Martin Kippenberger 23 Four-colour Suggestions for the Improvement of the Backstroke Swimmer 1986

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Artwork details

Artist
Title
23 Four-colour Suggestions for the Improvement of the Backstroke Swimmer
23 Vierfarbenvorschläge für die Verbesserung des Rückenschwimmers
Date 1986
Medium Screenprint on paper
Dimensions Image: 837 x 594 mm
Collection
Tate
Acquisition Purchased 2005
Reference
P79100
Not on display

Summary

Together with fellow German artist Albert Oehlen (born 1954), Martin Kippenberger spent the period from December 1985 to March 1986 in Brazil. His alternative designs for Rio de Janeiro’s iconic sculpture Christ the Redeemer 1922–31 – which Kippenberger referred to as the ‘backstroke swimmer’ – constitute part of the large quantity of work the artist produced following his return to Germany. This poster was created to promote an exhibition of these designs at the Heinrich Engels Gallery in Cologne, held between April and May 1986.

Though prolific as a painter, sculptor, musician and writer, the 178 posters created by Kippenberger throughout his career form a significant body of work. Normally created as screen prints or lithographs in standard advertisement sizes, they were used to promote a wide variety of events from art exhibitions to upcoming parties. From 1986 Kippenberger began to group his posters into folios, though these were united more by date than by similarity of style or function. This work forms part of the second folio, Untitled Maniac. Published in 1987 in an edition of twenty-five, each folio contained twenty-one posters made between 1986 and 1987.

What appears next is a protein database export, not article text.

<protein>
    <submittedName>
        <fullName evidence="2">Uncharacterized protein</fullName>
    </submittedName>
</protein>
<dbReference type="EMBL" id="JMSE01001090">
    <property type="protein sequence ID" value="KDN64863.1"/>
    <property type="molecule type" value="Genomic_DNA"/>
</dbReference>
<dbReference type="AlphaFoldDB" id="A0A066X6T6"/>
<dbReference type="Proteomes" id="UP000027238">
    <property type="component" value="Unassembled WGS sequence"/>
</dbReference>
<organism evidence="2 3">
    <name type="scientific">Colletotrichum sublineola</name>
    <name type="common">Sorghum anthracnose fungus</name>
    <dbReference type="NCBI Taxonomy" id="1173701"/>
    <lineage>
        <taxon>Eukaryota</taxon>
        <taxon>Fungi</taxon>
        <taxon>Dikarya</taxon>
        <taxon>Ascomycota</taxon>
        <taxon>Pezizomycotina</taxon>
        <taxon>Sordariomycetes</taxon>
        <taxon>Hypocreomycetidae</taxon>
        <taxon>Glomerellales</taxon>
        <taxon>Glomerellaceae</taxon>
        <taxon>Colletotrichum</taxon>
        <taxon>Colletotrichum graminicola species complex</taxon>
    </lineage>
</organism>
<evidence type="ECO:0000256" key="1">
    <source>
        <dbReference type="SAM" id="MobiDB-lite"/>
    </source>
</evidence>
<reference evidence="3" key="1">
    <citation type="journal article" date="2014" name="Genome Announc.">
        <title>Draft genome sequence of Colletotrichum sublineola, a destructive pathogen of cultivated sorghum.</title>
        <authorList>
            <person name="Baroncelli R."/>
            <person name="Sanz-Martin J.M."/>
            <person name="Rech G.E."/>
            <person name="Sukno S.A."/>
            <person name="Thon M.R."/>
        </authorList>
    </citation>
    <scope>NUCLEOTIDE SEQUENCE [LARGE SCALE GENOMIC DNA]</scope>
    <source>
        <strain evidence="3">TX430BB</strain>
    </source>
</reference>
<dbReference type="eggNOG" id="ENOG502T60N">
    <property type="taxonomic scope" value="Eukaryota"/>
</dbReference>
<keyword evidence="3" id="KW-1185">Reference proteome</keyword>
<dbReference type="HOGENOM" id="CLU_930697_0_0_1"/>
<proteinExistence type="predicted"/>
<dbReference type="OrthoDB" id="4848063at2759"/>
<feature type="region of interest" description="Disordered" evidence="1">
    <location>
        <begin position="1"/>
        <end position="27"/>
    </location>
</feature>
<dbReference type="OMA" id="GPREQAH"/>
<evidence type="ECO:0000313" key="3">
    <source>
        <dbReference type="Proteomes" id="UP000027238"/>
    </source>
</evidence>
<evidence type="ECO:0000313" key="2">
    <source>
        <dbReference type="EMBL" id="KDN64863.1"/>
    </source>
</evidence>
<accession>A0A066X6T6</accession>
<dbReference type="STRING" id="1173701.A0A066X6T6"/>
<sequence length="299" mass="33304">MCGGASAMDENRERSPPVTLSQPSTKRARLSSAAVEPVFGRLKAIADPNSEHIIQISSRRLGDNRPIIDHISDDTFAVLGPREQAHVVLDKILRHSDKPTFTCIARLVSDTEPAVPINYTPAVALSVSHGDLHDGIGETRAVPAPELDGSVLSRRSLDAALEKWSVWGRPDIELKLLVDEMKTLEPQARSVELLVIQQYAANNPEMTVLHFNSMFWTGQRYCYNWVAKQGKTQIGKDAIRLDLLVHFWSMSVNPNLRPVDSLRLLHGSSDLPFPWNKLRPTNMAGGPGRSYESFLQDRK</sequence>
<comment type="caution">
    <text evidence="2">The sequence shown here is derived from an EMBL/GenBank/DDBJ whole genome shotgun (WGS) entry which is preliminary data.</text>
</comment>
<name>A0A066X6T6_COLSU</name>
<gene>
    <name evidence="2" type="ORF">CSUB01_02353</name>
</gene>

Kippenberger’s posters belong to the mass of apparently supplementary material produced by the artist throughout his career that parallels his work in painting, sculpture, installation and performance. However, like his books, pamphlets and literary and musical projects, the posters share with his more conventional artworks the desire to undermine the accepted structures of the art world by defying attempts to understand his artistic output as a whole, by blatantly embracing collaboration, and by actively involving himself in the promotion and reception of his work. As the artist Jutta Koether wrote on the occasion of the 2006 Kippenberger exhibition at Tate Modern:

Martin’s posters best represent him and sum up the range of his ability: the humour, the social critique, the clever combination of provocative images and allusions. They were critical and politicised, perfectly expressing his ideas and his personality.
(Jutta Koether in Tate Etc., no.6, Spring 2006, p.36.)

Further reading
Bice Curiger and Guido Magnaguagno, Martin Kippenberger: Die Gesamten Plakate 1977–1997, Cologne 1998, p.66.
Uwe Koch (ed.), Annotated Catalogue Raisonné of the Books by Martin Kippenberger 1977–1997, Cologne 2002, p.105.
Ann Goldstein (ed.), Martin Kippenberger: The Problem Perspective, exhibition catalogue, Museum of Contemporary Art, Los Angeles 2008.

Lucy Watling
March 2012

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